Shoshana 2023 Movie Review
Scripted films about political revolutions often have the luxury of marinating in esoteric debates about philosophies and forms of government that are completely detached from reality. If a filmmaker’s mission is to advance one ideology over another, it’s easy to abandon real-world nuance and cast their preferred parties as underdogs in a Hollywood-style good vs. evil saga. Michael Winterbottom’s “Shoshana” takes a different approach, immediately demonstrating its understanding that even the most intellectually committed activists have to consider dubious alliances to avoid total annihilation.
The British director’s new political thriller is set in Tel Aviv in the 1930s, during Britain’s occupation of Palestine that saw the military try to find a peaceful compromise between Palestinian natives and Zionists trying to establish Israel on their faith’s holiest grounds. Locals are forced to choose between supporting an unwanted occupation from an imperialist nation or violent nationalist rebels who support Israeli independence despite their regressive views and penchant for bombings.
The murky landscape forms the backdrop for a romance between Thomas Wilkin (Douglas Booth), a British officer whose years of living in Palestine have afforded him a more nuanced understanding of local politics than his jingoistic contemporaries; and Shoshana Borochov (Irina Starshenbaum), a feminist whose father spent his life fighting to build Israel into a modern nation. Both are educated, reasonable people who seek a compromise that brings Israel into the 20th century without genocide.
Their moderate views are unpopular, to say the least. Shoshana’s opposition to Britain’s ongoing presence in Palestine forces her to form an uneasy detente with Avraham Stern (Aury Alby), a charismatic poet and revolutionary leader who loves to throw bombs (of both the literary and explosive varieties) in his quest to eradicate Israel’s opponents through violence. Stern’s outspoken views and reckless disdain for caution make him the target of increased scrutiny from British intelligence.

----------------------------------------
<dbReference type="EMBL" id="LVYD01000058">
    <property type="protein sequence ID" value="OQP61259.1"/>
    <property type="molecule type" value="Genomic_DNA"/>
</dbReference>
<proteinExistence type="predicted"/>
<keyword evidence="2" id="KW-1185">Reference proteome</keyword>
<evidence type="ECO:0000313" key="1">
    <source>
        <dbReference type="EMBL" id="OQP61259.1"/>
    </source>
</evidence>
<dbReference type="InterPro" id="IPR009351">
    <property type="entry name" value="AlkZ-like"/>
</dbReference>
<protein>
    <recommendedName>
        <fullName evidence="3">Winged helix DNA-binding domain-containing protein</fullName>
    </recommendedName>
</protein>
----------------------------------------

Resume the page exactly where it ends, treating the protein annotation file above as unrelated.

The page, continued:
The nation’s obsession with bringing Stern down causes Thomas’ superiors to question his relationship with Shoshana. Despite making every effort to see each other as three-dimensional people and build a relationship that ignores their minor differences, the two humanists are forced to consider the possibility that their connection isn’t strong enough to resist the forces of war. Love might be the thing that makes everyday life tolerable, but history only remembers winners and losers.
The painful lesson that both the British occupying forces and the Zionist revolutionaries are destined to learn is that cynicism is unsustainable. Any reasonably intelligent person can formulate an academic argument for why it’s acceptable to briefly suspend one’s morals and use violent tactics for a good cause. Police can claim that law and order is a sufficient societal good to justify the violation of a few individuals’ rights, while revolutionaries can spout platitudes about violence being the only voice of the unheard in a broken system. But while both takes might be correct in a narrow context that omits inconvenient information, they miss the fact that our sense of self is ultimately shaped by our actions. The process of committing acts of violence, even strategic ones, ultimately turns us into violent people. Winterbottom takes every opportunity to show us how making exceptions to our principles in extreme circumstances eventually gives way to the abandonment of those principles.
“Shoshana” begins as a sprawling tableau of Britain’s occupation of Palestine, introducing us to an array of soldiers, rebels, poets, bombers, policemen, moguls, and political figures. For the first hour or so, it seems like a confusing choice to name the film after a single character. But Winterbottom gradually narrows his focus to the relationship between Tom and Shoshana before eventually shining the sole spotlight on his eponymous tragic heroine. Shoshana never feels the lust for blood that animates so many of her contemporaries, but she’s still forced to watch the ensuing violence from a front row seat until she becomes a shell of her former self. The utter dereliction of her soul that Winterbottom forces us to watch for two hours is the most convincing evidence for his film’s defining idea: the nationalistic and idealogical disputes that make us hate each other come at a price that nobody can afford.